I still vividly remember sitting in my home office, my palms sweating, as I read the Antler email.
For those unfamiliar, Antler is a global startup generator and early-stage VC firm that runs an intensive incubator program for budding founders.
Founders apply to Antler online. 250 applicants make it through to interviews with Antler’s partners and around 60–100 people join each cohort — from Sifted
Getting accepted would give my facial recognition startup idea validation, a strong support network and potential seed funding.
I had what I thought was a brilliant business concept — allowing individuals to conduct facial recognition searches tied to automated copyright takedown requests. I assumed that explaining the market potential would have investors chomping at the bit to back me.(lol wrong). By failed Antler founder, you’ll see what I mean 😉
However, after going through Antler’s rigorous 3-round selection process, my naivete came crashing down. Not only was my idea shot down, but I learned so much about myself and entrepreneurship along the way.
While my facial recognition software concept didn’t move forward, here are the 3 biggest lessons I took away from my Antler interview experience
What we have here is failure to communicate
I’ve always considered myself a creative thinker, “thinking about thinking” being a favourite hobby. However, I learned the hard way that being an effective “idea person” is not enough. You need to persuasively sell yourself and your vision when trying to get any new venture off the ground.
I underestimated how much I would need to personally stand out — to convince experienced business minds that I was capable of building a successful company around my idea. That selling yourself is just as important as the business potential.
A combination of courage, self-belief, eternal optimism and yes- a bit of madness is what attracts me to working alongside founders, time and time again.
Going through Antler’s interview process forced me to deeply understand the technical complexities and market landscape. I had to master communicating details in simple and engaging ways. And learn how to tell compelling stories that elicit emotion, not just logic. And I sucked at it.
The ability to genuinely inspire and influence people through communication is hugely undervalued in the startup world. With CustomGPTs being easy enough to create, chimps will soon be doing it, uniquely human strengths like persuasion through narrative will only increase in strategic importance for founders.
This experience taught me self-promotion abilities can’t be faked. Lesson “1” was on the importance of “chest-beating”, and how “show don’t tell” rarely works in pitching.
The Dunning-Kruger Demise
Lesson two was how I also drastically overestimated my understanding of the facial recognition and data privacy market when initially conceiving my startup idea.
In my naivety, I assumed that allowing individuals to conduct facial recognition searches, tied to automated copyright takedown requests, would be straightforward to execute from a technical perspective. I thought a slick app front-end calling basic API services was all it would take to get an MVP launched.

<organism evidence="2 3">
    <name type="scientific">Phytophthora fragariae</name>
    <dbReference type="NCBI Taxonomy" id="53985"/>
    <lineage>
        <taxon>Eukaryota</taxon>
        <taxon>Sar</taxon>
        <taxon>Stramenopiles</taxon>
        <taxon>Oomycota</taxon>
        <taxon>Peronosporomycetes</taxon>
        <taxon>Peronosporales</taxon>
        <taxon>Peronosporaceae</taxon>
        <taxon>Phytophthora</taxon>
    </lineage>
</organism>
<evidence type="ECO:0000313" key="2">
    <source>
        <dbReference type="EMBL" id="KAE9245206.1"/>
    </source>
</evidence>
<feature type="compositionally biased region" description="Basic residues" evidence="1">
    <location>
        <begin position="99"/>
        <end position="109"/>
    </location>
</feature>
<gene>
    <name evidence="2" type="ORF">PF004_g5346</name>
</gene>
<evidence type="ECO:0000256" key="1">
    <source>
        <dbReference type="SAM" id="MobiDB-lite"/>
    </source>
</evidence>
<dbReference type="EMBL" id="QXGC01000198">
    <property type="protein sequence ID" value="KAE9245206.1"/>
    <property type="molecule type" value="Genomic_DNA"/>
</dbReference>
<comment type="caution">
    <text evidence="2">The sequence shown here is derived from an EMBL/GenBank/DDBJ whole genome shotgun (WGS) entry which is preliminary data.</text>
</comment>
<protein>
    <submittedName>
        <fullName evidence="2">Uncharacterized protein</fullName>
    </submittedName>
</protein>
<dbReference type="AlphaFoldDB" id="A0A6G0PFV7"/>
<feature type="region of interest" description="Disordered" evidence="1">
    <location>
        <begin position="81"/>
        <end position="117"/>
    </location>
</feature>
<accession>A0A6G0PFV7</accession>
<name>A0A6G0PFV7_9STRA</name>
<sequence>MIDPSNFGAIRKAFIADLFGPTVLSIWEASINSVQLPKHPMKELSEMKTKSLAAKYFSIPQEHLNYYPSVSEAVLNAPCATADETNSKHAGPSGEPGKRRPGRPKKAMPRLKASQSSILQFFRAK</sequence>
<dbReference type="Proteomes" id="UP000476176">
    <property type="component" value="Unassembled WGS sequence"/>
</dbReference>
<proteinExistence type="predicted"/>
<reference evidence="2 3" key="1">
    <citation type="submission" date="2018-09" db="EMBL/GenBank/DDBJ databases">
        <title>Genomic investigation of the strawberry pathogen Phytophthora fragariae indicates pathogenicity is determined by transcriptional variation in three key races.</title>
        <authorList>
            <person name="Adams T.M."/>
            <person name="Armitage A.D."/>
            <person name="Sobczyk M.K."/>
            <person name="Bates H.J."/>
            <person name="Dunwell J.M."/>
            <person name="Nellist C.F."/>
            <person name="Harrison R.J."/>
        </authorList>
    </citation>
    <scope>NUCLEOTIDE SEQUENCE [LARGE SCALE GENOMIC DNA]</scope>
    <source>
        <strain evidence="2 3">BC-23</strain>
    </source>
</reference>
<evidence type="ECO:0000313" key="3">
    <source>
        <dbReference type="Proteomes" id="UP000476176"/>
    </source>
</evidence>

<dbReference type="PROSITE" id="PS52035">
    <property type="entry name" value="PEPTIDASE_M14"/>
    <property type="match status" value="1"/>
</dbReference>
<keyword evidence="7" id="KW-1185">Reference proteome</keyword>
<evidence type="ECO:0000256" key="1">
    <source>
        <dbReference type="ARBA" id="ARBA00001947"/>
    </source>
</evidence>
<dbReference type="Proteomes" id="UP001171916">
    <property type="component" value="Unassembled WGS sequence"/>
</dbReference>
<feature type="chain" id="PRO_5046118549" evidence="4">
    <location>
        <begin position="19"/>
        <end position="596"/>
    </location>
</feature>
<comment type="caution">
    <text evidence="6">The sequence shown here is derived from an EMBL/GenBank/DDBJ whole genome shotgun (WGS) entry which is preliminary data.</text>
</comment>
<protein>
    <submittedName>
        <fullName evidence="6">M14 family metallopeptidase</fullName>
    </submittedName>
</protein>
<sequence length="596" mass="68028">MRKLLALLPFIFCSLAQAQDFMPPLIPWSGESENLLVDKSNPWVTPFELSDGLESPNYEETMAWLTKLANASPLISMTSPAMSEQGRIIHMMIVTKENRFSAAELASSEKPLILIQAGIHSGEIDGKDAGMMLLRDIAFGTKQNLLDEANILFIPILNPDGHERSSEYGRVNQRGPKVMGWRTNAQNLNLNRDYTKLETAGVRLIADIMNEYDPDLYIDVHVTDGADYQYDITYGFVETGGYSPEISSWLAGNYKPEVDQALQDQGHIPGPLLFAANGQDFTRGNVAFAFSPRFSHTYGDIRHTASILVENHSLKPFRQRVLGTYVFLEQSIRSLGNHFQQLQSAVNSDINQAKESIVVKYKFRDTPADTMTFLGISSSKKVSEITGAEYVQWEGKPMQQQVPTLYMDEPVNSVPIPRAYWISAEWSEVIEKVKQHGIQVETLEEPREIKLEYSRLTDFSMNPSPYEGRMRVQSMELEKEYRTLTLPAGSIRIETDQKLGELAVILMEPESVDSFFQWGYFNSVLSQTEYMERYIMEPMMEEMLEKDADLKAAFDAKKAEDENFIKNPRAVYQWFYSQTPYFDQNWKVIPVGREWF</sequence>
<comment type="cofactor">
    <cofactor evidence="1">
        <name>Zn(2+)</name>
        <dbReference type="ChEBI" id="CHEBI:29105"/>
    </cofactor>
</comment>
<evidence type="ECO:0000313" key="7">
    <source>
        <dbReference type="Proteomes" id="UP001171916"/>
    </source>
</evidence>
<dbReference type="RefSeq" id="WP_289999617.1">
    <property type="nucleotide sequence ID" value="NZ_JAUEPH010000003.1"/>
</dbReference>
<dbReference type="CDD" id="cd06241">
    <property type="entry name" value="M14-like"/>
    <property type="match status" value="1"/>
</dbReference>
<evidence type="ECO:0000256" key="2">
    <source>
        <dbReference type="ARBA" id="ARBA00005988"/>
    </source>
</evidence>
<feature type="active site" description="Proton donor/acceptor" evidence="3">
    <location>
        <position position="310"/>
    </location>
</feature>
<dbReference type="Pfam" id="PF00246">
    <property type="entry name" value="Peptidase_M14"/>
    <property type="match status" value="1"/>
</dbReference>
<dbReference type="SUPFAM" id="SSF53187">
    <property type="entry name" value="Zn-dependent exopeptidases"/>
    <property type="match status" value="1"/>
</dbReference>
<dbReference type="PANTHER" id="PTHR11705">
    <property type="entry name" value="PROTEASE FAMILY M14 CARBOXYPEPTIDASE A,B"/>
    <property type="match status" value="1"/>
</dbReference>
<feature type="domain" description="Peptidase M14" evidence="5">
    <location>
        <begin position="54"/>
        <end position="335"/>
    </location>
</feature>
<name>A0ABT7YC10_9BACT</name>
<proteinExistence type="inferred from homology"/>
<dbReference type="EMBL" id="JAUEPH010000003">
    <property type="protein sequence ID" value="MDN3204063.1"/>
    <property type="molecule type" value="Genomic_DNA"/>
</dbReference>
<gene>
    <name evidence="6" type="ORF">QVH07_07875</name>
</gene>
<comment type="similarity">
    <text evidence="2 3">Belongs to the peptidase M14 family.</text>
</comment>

However, after a developer friend asked some questions (that prompted me to deeply research the market) I quickly realised I had barely scratched the surface of the complexities involved- I didn’t know shit.
Both building the core image recognition technology itself, and scaling a legally compliant business around it, requires enormously sophisticated engineering and data privacy capabilities far surpassing my comprehension.
I learned that facial analysis AI leveraging billions of images for accurate identification is extremely advanced — needing massive datasets, machine learning pipelines, and compute power.
My plan to simply piece together a few basic third-party services was embarrassingly simplistic and unrealistic.
I gave no thought to vital data protection considerations around biometric privacy, regulated uses, consent requirements and cybersecurity. My lack of technical depth and legal understanding would have seen me fail before even starting (and it did!)
While disheartening to admit, having my naivete exposed was incredibly educational. It lit a fire under me to put in the work to truly comprehensively understand market landscapes before jumping to execution. An idea is only as good as your command of how to implement it properly at scale. It also showed me what I’m actually aligned with- problem solving, not solution finding.
Ethics and Values and Alignment (oh my)
While my original idea didn’t pan out, interviewing with Antler taught me that my core values around justice, ethics and learning are tightly linked to the entrepreneurial projects I decide to pursue. Since then, I’ve been working with others on concepts more closely aligned with those values. Ultimately, assessing startup ideas through the lens of my principles guides me toward meaningful work.